Can BART address civil rights violations?

A transit map of the Bay Area Rapid Transit lines, www.flickr.com/photos/cavemanlawyer15/

 

Earlier this year, the Federal Transit Administration determined that the way BART was doing business violated the Civil Rights Act. Because of those violations, BART lost $70 million that the federal government had set aside for a proposed line to the Oakland Airport.

Now, BART is trying to come into compliance with the law, by reaching out to riders. KALW’s Transportation reporter Nathanael Johnson dropped in on a community meeting to see what BART is doing.

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NATHANAEL JOHNSON:  I’m at Excelsior Family Connections at the corner of Mission and Ocean Avenue in San Francisco, and the room is packed. The adults sit on one side of the room – in folding chairs – and behind a screen, their kids frolic. Surlene Grant is running this meeting, and she says this is the first step in creating a new BART -- one that will serve low-income and minority people. The loss of federal money, she says, sent a powerful message to BART leaders:

SURLENE GRANT: And so they basically had their hand slapped.

The only way BART can determine how to serve these riders is to communicate with them. The question is how. The squeaky wheel gets the grease, and the people the system is failing are often the people who don’t know how to squeak. So Grant says BART needs to get them involved and informed.

GRANT: Where they get their information. If they get it from church, putting a thing in the church bulletin if they get it from the ethnic press than putting an ad in the ethnic press. Whatever works, because they haven’t done it in the past and they need to do it now.

Judging by the number of people left without seats, BART is reaching people now. Many in the room wear BART headsets that allow them to hear what’s being said translated into Spanish or Chinese.

Grant explains that the purpose of this meeting is to come up with ideas that will allow BART to communicate better. The crowd offers one suggestion after another. They all get written up on a big piece of butcher paper at the front of the room.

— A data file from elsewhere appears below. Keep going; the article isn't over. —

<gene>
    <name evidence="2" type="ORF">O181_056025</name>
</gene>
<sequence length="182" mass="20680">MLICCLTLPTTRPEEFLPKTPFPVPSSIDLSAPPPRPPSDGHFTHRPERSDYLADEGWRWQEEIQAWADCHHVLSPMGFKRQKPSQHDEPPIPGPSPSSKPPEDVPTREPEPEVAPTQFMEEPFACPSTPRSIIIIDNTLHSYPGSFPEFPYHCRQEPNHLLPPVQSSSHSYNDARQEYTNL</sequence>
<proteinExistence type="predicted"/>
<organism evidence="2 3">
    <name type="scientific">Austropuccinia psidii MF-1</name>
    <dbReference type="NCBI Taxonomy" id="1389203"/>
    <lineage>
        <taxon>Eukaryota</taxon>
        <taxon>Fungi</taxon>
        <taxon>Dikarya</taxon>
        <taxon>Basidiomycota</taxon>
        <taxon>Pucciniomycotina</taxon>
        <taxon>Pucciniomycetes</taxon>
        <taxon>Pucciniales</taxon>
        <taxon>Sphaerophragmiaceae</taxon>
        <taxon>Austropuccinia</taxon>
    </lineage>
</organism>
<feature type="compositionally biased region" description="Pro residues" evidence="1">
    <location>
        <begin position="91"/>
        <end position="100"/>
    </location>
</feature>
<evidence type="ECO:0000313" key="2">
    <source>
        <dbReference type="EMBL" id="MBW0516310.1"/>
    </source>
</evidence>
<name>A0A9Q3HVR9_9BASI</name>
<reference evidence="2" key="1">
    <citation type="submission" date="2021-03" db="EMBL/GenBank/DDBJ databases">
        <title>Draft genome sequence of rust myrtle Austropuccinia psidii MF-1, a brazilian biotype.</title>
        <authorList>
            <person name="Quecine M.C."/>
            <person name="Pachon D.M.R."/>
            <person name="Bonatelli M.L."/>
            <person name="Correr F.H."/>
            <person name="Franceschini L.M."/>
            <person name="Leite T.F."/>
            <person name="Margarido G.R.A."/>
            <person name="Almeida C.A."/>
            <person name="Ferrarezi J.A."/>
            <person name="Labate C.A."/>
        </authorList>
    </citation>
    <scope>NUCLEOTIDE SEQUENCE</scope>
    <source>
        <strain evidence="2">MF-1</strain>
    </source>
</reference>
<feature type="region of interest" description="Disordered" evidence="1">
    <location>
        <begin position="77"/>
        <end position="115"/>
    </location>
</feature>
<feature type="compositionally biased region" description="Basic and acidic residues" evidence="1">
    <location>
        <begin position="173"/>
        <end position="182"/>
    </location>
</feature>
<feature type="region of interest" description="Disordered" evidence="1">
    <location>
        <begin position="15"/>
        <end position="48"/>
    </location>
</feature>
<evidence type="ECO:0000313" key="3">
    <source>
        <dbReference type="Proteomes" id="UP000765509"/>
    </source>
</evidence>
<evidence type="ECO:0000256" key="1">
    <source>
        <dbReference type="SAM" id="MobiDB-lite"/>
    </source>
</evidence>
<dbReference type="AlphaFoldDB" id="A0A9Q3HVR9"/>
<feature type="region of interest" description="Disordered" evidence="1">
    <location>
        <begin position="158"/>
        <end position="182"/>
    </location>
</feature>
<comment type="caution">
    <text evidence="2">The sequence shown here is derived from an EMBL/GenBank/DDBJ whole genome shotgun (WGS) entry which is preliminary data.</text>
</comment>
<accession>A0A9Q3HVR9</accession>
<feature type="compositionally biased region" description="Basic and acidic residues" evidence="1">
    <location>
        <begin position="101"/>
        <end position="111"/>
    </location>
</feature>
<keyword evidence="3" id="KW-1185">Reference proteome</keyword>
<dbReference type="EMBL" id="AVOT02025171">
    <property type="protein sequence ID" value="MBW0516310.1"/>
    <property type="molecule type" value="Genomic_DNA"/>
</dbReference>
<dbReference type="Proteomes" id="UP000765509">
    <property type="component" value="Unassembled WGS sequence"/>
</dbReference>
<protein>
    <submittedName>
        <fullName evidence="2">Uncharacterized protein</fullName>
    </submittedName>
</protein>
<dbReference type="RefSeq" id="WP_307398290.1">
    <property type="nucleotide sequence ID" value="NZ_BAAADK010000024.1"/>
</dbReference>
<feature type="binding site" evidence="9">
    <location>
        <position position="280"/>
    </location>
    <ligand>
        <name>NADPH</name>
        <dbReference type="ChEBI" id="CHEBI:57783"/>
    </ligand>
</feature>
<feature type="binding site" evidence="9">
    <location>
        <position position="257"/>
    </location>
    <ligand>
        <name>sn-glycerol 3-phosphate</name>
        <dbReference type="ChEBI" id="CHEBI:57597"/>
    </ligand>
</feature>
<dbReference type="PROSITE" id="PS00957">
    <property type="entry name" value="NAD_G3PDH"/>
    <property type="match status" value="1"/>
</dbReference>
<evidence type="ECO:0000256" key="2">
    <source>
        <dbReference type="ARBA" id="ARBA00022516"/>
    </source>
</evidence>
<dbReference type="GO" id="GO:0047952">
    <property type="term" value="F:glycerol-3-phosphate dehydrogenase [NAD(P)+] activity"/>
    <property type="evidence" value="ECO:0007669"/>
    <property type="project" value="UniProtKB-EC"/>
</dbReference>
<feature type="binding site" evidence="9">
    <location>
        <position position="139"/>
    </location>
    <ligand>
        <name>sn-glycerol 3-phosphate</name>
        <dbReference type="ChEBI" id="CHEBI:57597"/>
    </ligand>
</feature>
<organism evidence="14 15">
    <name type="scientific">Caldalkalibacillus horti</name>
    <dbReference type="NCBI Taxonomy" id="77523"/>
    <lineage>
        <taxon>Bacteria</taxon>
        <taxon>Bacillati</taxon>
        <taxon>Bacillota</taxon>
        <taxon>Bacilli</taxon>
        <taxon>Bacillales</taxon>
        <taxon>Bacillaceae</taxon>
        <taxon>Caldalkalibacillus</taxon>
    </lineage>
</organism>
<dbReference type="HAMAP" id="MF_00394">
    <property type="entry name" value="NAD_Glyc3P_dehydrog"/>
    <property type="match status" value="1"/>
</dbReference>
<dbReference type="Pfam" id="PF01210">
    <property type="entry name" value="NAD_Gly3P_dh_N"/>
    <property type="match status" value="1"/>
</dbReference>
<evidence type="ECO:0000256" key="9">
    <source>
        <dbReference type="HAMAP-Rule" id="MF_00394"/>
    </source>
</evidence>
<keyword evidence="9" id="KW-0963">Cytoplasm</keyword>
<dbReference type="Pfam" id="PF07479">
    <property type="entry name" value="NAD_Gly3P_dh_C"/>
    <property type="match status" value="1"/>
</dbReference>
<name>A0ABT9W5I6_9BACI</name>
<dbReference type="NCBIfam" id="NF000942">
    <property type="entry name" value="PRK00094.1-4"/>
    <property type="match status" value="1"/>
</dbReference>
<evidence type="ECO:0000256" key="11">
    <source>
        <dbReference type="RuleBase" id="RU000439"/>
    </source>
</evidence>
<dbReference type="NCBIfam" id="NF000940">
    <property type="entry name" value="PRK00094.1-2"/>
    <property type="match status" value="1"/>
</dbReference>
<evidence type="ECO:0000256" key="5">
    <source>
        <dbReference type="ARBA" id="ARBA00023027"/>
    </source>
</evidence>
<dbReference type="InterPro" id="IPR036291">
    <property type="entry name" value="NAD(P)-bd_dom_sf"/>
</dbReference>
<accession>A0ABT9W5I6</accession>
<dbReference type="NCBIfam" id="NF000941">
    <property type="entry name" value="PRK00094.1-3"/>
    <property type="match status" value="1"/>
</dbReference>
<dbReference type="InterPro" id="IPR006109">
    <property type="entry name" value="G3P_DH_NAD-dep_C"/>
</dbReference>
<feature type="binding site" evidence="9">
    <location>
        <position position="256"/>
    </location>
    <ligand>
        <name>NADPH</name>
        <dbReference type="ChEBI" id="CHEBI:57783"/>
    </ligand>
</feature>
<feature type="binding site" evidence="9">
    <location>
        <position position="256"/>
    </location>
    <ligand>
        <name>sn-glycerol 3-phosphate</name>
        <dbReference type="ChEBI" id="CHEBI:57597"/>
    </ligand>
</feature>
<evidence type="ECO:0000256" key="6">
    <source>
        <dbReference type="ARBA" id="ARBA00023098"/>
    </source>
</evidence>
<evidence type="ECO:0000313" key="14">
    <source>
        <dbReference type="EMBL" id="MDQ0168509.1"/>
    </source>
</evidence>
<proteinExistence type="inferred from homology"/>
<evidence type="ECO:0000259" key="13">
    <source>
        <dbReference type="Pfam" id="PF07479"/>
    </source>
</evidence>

After half an hour, Molly Burke, a community relations representative for BART, is satisfied:

MOLLY BURKE: We’re just really happy to get the community input tonight, you can’t see it on the radio, but we have a full wall of comments, and good contributions that will turn into a public participation plan that will guide BART in the future.

JOHNSON: And are you confident that BART will take this and listen and change based on this?

BURKE: Oh we will, we will. We are serious about this, we understand how important this is and the time has come.

Most of the people here seem to think this really will make a difference in the choices BART makes. Martha Rendon, who lives in this neighborhood, says she expects it.

MARTHA RENDON: Definitely, I think especially for this community that’s Spanish-speaking. A lot of us don’t speak English, this meeting will help us that cannot communicate with the general public.

But some people here are disappointed, like the ones who came hoping to get assurance of reforms. Before the meeting ends, a woman in the back raises her voice.

UNIDENTIFIED WOMAN: Why don’t you have a Fast Pass for low-income people? Just like there is a Fast Pass especially for low-income people, because I know on the bus there is one, so why doesn’t BART have one?

BART’s Molly Burke tells her there’s no discount for low-income people, but there is a significant discount for seniors.

UNIDENTIFIED WOMAN: But the seniors they barely use the BART, it is the low income people who really use the BART. So why don’t we get a discount?

Ultimately these are the kinds of questions that BART – and everyone who uses public transit – will have to answer. Can low-income people get a discount? And what trade-offs would the system have to make to recoup that money?

BART will take the suggestions from these meetings and turn them into a public participation plan. We’ll get to see that sometime next year. Once the transit system has a plan, it will start the real work to figure out what the people – all the people – want from their trains.

For Crosscurrents, I’m Nathanael Johnson.

BART is still looking for input – you can fill out their survey if you’d like to contribute. And we'd like to hear your input as well -- what do you think BART should do to bring underserved people into the planning process? Give us a call at 415-264-7106.